There are a couple points I didn’t include in my recap of the marketing for The First Purge over at The Hollywood Reporter but which I wanted to make nonetheless:
Not only is the message being sent overtly political but it’s overtly *racially* political: The posters don’t reflect this much but it’s stated outright in the official trailer that the introduction of The Purge is being seen as the white leadership attempting to keep the black population in its place.
The variation on the MAGA hat that was used in the campaign and the frequent invocation of how The Purge will help restore America to its former glory connect the dots between those phrases and how the policies enacted in furtherance of that goal have often been racist – or at least classist – in nature. The movie’s director Gerard McMurray talks specifically about the Trump-inspired themes here.
That tone and theme has me very interested in how the movie will do at the box-office. It’s possible an audience of white male incels, many of whom love the themes and tropes of the horror genre, rejects any suggestion people like them are terrible and wield power solely to make the lives of others miserable. It’s also possible black audiences latch onto it as a statement of validation and compensates for that. Basically, I *really* want to see demographic data on the opening weekend audience.
It’s the latest surprise horror hit to launch a fast-moving franchise: I’m thinking here of examples like Saw and Paranormal Activity, both of which came out of the gate unexpectedly strong and were followed by a number of sequels in a very short time span. The Purge, like those previous series, seems to be taking advantage of how horror films often have budgets low enough that $90 million in box-office is a 3x multiplier, making it a massive success.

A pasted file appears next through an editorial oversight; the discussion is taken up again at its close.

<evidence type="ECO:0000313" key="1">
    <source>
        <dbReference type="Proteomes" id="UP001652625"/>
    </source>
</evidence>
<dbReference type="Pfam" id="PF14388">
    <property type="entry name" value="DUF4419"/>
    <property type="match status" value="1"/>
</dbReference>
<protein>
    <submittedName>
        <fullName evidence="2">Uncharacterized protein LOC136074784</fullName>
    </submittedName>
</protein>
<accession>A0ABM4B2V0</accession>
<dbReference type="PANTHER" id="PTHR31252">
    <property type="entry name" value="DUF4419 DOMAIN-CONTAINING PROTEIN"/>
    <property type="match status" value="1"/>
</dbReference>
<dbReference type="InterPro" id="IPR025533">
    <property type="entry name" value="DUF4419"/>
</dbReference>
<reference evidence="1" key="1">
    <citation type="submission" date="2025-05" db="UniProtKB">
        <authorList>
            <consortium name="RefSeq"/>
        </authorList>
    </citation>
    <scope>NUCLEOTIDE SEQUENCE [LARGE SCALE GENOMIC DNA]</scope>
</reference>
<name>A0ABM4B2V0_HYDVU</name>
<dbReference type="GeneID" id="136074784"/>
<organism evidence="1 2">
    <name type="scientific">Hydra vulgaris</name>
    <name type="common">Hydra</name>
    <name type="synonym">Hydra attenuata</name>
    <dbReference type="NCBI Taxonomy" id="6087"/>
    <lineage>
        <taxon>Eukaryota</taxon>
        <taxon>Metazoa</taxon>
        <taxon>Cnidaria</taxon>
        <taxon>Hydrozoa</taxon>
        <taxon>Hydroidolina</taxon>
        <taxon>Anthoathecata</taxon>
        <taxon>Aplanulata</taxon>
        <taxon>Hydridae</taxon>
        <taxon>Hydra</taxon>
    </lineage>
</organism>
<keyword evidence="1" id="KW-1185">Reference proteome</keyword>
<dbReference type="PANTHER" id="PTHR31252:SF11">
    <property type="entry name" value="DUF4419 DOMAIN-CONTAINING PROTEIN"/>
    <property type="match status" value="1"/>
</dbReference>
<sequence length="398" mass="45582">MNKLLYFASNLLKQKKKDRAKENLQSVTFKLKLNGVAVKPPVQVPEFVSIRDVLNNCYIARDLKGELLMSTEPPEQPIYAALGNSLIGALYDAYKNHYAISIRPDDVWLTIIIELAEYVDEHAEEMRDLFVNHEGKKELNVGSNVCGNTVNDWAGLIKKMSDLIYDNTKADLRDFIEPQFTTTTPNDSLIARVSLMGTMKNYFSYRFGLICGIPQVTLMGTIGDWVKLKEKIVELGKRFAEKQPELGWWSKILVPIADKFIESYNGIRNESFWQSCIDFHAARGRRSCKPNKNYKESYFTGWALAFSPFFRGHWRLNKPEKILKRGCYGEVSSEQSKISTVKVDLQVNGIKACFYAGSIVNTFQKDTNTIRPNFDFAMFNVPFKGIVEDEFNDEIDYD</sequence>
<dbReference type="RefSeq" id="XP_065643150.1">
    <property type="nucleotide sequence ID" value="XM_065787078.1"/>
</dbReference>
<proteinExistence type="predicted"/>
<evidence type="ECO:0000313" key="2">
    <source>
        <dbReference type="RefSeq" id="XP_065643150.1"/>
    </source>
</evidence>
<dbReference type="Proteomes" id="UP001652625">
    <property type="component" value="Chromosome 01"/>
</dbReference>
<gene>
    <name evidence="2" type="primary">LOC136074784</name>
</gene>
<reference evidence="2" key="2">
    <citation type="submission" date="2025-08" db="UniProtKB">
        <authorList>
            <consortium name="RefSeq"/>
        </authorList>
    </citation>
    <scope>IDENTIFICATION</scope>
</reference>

This is the fourth Purge movie in five years and that’s about as long as these franchises last, though, before the novelty of the concept wears off and the stories begin to descend into silliness. You need look no further than the Halloween, Friday the 13th and other classic horror series for examples that go back even further.
The lack of press for the movie is kind of surprising: Aside from that interview with McMurray, I couldn’t find a whole lot of press or other publicity for the film, and none of the TV spots are available on Universal’s YouTube channel. The couple of screenings noted in the THR post are about all I found.
If I were conspiratorially-minded I’d wonder if that weren’t intentional on the studio’s part. It couldn’t do nothing, but the more opportunities the cast and crew would be given to talk the more likely it is they’re going to have to weigh in on the political themes of the story. That might have been too much of a risk for Universal, which was fine with everyone having a laugh at the faux MAGA hat on the teaser poster but which didn’t want to expand too much beyond that.
Chris Thilk is a freelance writer and content strategist who lives in the Chicago suburbs.
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